Book Review: Quest, by A. J. Ponder

Available in bookshops nationwide. 

cv_questIt has been a few years now since I felt the indulgent pleasure of reading bedtime stories to my children, having a nightly excuse to become a child again myself, immersed in a world different from that of GrownUp. Escapism, fairy tales, fantasy, magic, a sort of parallel reality to adulting, where all things are seen from a different perspective.

So when I chose this little gem to review, I was secretly wanting to be taken back to the days of magic, the mischief that magicians and sorcerers would get up to, princesses and princes, dragons, silly story lines. And this sure delivered. Reminiscent of The Princess Bride.

In this action packed story Princess Sylvalla does not want to be a princess. She wants to be a hero, to slay dragons, to wield a sword, to break out. And one day she does – she escapes the castle, setting in motion a ‘princess hunt’ which attracts all sorts of dodgy characters, opportunists, wizards, con men, runaways. It is actually hilarious. Some of them even join Sylvalla in her posse to hunt dragons – Jonathon the con man chasing his stolen treasure; his 150 year old father who is also a wizard; Dirk the world’s most deadly swordsman; and Francis, the horse groomer who sees a chance to escape his lowly existence.

The story line is pretty crazy, and the characters are all over the place, but the writing is magnificent. This book is made for reading aloud, it fair rollicks along, a huge vocabulary with marvellous character drawings, funny dialogue and conversations. The best parts though, to encourage fully engaged adult interaction with child, are the footnotes the author has made which are really for adult eyes only. Funny, wicked and sometimes a bit naughty. There is no happy living after in this story either! No handsome prince, no evil witch. So the traditional fairy tale is turned on its head, and I hope to see more of Syvalla’s adventures, because she is well set up to take on more baddies.

Reviewed by Felicity Murray

Quest (#1 of the Sylvalla Chronicles)
by A. J. Ponder
Published by Phantom Feather Press
ISBN 9780473451073



Book Review: The High Mountains of Portugal, by Yann Martel

cv_the_high_mountains_of_portugalAvailable in bookshops nationwide.

This novel is part quest, part philosophy, all allegory; perhaps the broadest insight is into the myriad ways grief and love are manifested and managed.

We begin with Tomas, in Lisbon in the early 20th century. Tomas has lost both the woman he loved, and his young son, to fatal illnesses. He is grieving, and the way in which he shows his loss is by always walking backwards – since looking forward seems to be fruitless. He needs something to distract him, and finds a reference in an old diary (which he has stolen from his employer) to an “artefact” which was created by the diary’s owner, Father Ulisses, in the 17th century. After considerable sleuthing and soul-searching, he decides that it must be in a church in the high mountains of Portugal. So, fortunate in having a wealthy uncle with a fleet of automobiles, he is able to borrow a car and after about half an hour’s instruction sets out on his quest. Mercifully, he drives forwards! His wanderings are most amusing, particularly as many of the villages he passes through have never seen a motorcar and are either terrified or horrified, but rarely fascinated.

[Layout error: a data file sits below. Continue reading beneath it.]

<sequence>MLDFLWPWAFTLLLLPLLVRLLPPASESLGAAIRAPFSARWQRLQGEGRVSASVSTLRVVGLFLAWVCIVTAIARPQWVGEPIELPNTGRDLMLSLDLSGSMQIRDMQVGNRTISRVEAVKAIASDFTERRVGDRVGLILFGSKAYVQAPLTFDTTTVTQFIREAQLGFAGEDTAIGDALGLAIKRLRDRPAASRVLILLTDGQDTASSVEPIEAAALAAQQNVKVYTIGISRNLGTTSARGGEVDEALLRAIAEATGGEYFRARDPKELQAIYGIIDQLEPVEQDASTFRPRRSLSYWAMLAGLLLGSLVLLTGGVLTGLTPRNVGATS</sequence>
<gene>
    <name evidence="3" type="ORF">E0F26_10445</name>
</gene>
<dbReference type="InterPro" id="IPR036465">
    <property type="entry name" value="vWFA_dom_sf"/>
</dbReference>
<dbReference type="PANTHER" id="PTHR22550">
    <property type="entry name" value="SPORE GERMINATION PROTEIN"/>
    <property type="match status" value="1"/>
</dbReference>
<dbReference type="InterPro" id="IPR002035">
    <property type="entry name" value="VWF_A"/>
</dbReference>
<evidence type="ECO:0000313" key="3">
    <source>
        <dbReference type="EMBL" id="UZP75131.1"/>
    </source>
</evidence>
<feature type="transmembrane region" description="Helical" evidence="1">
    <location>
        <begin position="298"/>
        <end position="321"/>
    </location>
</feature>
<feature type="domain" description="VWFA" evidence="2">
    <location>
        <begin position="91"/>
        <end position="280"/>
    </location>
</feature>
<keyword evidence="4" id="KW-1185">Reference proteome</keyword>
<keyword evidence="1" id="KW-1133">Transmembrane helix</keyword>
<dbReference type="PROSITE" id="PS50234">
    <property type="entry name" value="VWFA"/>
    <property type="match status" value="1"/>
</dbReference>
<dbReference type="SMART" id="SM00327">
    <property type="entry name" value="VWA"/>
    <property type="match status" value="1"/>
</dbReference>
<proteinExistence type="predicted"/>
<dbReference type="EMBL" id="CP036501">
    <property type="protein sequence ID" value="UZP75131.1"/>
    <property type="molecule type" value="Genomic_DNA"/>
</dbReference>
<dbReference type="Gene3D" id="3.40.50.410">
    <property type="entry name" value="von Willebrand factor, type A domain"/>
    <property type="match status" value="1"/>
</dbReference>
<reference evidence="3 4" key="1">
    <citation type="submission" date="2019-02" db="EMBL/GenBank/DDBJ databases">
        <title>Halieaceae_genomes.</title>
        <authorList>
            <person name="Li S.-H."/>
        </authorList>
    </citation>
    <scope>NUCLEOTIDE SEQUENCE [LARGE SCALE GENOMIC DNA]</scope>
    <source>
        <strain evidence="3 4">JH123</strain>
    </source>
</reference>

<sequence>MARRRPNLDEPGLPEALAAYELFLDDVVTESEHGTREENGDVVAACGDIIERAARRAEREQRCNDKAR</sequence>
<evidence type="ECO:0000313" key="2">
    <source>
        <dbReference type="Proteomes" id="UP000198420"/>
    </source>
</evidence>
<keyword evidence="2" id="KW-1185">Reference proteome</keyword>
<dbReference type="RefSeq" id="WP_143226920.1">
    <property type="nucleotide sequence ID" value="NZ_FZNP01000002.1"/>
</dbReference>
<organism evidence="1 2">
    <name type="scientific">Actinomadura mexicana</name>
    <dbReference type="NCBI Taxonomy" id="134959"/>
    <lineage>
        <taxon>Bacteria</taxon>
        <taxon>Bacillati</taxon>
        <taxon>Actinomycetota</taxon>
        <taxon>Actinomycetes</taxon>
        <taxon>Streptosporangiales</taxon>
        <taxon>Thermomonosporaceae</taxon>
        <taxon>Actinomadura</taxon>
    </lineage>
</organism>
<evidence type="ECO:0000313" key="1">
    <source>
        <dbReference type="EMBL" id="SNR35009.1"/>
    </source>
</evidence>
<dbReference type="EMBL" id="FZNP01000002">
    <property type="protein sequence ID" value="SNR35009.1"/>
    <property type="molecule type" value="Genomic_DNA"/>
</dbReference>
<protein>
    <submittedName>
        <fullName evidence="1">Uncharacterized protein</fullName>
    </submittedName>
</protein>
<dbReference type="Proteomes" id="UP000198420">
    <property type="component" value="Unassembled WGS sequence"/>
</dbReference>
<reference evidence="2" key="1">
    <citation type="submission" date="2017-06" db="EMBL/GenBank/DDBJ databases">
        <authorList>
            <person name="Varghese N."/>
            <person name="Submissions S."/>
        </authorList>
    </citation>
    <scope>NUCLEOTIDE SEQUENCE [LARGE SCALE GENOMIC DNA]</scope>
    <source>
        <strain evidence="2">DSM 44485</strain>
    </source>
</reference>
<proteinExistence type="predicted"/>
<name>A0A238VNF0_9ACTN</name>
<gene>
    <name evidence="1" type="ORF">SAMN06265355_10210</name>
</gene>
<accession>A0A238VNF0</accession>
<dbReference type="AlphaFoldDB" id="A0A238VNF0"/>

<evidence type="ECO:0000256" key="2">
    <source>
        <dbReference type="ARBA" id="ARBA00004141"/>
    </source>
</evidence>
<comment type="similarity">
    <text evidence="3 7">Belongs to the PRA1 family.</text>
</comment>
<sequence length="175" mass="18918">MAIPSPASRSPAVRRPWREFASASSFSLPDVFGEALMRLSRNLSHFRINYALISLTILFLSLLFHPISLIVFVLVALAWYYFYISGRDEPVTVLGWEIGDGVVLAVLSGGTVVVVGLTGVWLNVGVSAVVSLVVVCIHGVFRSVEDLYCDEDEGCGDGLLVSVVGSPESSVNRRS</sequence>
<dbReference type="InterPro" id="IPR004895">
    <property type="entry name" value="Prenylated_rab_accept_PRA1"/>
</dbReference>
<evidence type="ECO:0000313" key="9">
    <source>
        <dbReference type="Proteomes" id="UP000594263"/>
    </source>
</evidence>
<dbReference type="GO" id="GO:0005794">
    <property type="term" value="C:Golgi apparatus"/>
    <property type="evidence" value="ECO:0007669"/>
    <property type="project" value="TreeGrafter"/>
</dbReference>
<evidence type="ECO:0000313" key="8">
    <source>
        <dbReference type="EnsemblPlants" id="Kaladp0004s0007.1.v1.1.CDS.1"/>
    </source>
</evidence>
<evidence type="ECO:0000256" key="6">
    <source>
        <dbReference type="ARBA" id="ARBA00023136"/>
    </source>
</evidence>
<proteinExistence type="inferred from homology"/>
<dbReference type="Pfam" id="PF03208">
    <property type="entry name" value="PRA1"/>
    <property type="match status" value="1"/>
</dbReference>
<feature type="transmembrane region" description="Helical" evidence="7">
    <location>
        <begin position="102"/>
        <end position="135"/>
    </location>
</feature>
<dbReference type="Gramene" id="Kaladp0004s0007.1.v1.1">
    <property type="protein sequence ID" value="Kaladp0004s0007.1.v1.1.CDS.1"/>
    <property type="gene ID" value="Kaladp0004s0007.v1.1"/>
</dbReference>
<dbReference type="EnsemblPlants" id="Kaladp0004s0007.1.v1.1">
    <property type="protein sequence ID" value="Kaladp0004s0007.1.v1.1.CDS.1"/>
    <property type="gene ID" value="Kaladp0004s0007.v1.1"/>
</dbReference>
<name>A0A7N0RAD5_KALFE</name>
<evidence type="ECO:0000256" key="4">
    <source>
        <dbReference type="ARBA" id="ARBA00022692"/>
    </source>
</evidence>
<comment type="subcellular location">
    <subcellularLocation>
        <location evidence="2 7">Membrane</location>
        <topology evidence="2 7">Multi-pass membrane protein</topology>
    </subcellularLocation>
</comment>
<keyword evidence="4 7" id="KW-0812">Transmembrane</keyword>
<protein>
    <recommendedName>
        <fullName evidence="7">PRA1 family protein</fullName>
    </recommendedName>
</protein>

He fetches up in a village called Tuizelo, and while his quest is successful, he also comes to terms with his grief through self-realisation and faith.

The second part of the story, in Braganca, revolves around a pathologist and his wife, and amateur theologian. They share a love of Agatha Christie novels, and the wife manages to create a whole theory of the parables of Christ explained through the oeuvre of Agatha Christie. But that is not the only oddity of this part of the story. One of the pathologist’s clients turns up with her dead husband in a suitcase – I shan’t give more away, but it’s the most bizarre piece of writing I have read in a long long time. Of course there is a connection to the village of Tuizelo.

Part three sees an Canadian politician, with Portuguese ancestry, recently widowed, adopting an ape and heading for – you guessed it – the high mountains of Portugal. He ends up in Tuizelo, the same town in which Tomas fetched up.

I don’t wish to spoil the story any further. However I did find myself engaged, revolted, and bewildered much of the time. I THINK I would recommend it if you have read and enjoyed Yann Martel before. However on the strength of this book, I won’t be going to the same author again.

Reviewed by Sue Esterman

The High Mountains of Portugal
by Yann Martel
Published by Text Publishing
ISBN 9781922182814